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Orthodox Christian Fellowship formed to fill niche

Courtesy of Mina Ekladios

Courtesy of Mina Ekladios

Sophomore Michael Maragos leans back in his seat inside the University Center at the University of Miami.

“When I tell friends I’m a Greek Orthodox Christian, usually the first response they can think of is, ‘Oh, you pray to Zeus, right?’” he said laughing. “That’s absolutely not the case.”

Maragos is a Greek-American born and was raised in the suburbs of Chicago. He is also an Orthodox Christian.

In a country dominated by Protestantism and Catholicism, the Orthodox branch of Christianity often gets overlooked. Its existence remains unknown to many Americans and to many students at UM.

“That is almost an understatement,” Maragos said.

Having no student organization on campus added to the problem.

In spring 2009 students formed the Orthodox Christian Fellowship to serve the needs of the Orthodox Christians at the university. The new religious organization hopes to create a presence for the faith on campus.

The initiative for an Orthodox student organization began with senior Mina Ekladios, a Coptic Orthodox, which is an Egyptian denomination.

Ekladios, who is the president of OCF, admitted that his original idea was to start a Coptic Christian club. Realizing the low number of Coptic students, his efforts gave way to organizing a “pan-Orthodox” student group.

Finding Orthodox Christian students did not come easily.

Ekladios visited churches in the area. He spoke to local priests, asking if any UM students were part of their congregation. This approach to recruitment was met with little success.

Then Ekladios and others established the club hoping the Orthodox students would come searching for them. Today Antiochion, Greek, Ukrainian and Coptic Orthodox Christians are among its members.

Diversity is intrinsic in the Orthodox Christian Fellowship. The organization brings students from different sects or denominations together them under the same umbrella.

“What divides them is largely culture, and that becomes less important throughout the generations in America,” said Father Frank Corbishley, the head of the Chaplain’s Association. The Chaplain’s Association is the umbrella group for all religious organizations on campus.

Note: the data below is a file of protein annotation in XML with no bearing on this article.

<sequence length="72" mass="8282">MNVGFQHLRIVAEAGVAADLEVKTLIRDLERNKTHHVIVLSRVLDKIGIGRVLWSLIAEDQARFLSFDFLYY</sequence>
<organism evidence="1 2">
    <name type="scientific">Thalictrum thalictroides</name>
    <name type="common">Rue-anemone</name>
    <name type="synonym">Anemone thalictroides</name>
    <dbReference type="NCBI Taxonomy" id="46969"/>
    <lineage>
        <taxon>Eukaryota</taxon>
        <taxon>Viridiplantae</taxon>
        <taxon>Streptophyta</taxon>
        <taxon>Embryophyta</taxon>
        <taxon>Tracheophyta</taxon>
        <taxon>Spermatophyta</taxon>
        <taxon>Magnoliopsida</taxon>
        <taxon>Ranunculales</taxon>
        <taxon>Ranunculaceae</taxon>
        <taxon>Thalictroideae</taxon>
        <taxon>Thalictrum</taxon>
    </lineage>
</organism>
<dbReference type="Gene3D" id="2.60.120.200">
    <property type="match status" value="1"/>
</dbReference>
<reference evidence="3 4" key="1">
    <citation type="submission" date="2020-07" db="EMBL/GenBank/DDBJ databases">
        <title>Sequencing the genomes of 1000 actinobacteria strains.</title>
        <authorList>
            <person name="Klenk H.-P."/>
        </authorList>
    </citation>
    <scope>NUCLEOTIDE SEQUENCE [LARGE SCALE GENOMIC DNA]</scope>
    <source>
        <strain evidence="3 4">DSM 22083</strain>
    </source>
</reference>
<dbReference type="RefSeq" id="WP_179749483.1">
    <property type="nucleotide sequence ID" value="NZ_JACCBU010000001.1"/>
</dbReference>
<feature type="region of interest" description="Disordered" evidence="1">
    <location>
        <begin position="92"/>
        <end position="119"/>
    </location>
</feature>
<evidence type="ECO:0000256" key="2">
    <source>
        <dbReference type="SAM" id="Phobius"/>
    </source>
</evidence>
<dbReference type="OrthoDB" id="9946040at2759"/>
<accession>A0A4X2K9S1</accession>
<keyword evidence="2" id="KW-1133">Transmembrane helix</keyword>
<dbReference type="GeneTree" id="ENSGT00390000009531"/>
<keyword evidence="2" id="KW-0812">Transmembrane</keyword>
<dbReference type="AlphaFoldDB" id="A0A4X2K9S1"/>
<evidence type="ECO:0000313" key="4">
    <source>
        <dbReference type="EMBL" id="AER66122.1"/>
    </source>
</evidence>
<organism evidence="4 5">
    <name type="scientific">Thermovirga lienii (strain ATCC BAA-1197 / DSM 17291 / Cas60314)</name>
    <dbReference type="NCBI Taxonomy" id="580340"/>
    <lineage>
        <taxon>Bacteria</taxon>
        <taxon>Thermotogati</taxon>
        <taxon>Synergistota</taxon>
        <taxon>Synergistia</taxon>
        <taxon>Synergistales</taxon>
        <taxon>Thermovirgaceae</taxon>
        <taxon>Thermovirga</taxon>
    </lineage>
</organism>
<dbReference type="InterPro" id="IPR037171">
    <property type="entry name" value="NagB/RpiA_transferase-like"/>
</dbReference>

The Office of Planning and Institutional Research at UM indicated the number of Catholic, Protestant, Jewish, Hindu and Muslim students on campus in their annual report. Protestants and Catholics dominate, making up three-quarters of the student body as of fall 2008.

Yet, there is no way of telling the number of Orthodox Christian students through the survey. They fall under the category of ‘other.’ OCF currently has about 30 members.

The organization plans to hold regular bible study sessions and participate in community service projects.

Ekladios says they will also create a carpool system to get students to church.

“It’s kind of hard to get yourself [there at]9:30 in the morning on a Sunday in a suit to these churches without spending $20 on a cab,” said Maragos, who does not own a car.

Less than three miles away from campus, Father Peter Shportun serves as the priest at St. George Antiochian Orthodox Cathedral in Coral Gables.

“When I was a student it wasn’t easy,” he said, referring to his college days as an Orthodox Christian student. He is happy to see an OCF established at UM.

“[The organization] helps the kids remember that God is still there. The church is still there,” he said. “We get so wrapped up in our college life, and the church is still a part of it. The church can be there for them.”

Sophomore Kristen Khoury attends Father Peter’s Sunday morning service at the cathedral. She serves as treasurer of OCF and is Palestinian by heritage.

Inside the cathedral, paintings of biblical figures cover the wall and dome above. Incense burns as the priest and chanters recite the liturgy. They switch in and out of Arabic and English. Khoury kneels down, clasps her hands and bows her head in a silent prayer.

“Our families might have emigrated from Jerusalem, Greece, Syria; all those areas to come to the U.S.,” she said later. “It’s important to keep that faith they originally started out with… It’s important to keep it alive.”

November 3, 2009

Reporters

Farah Dosani

Contributing Writer


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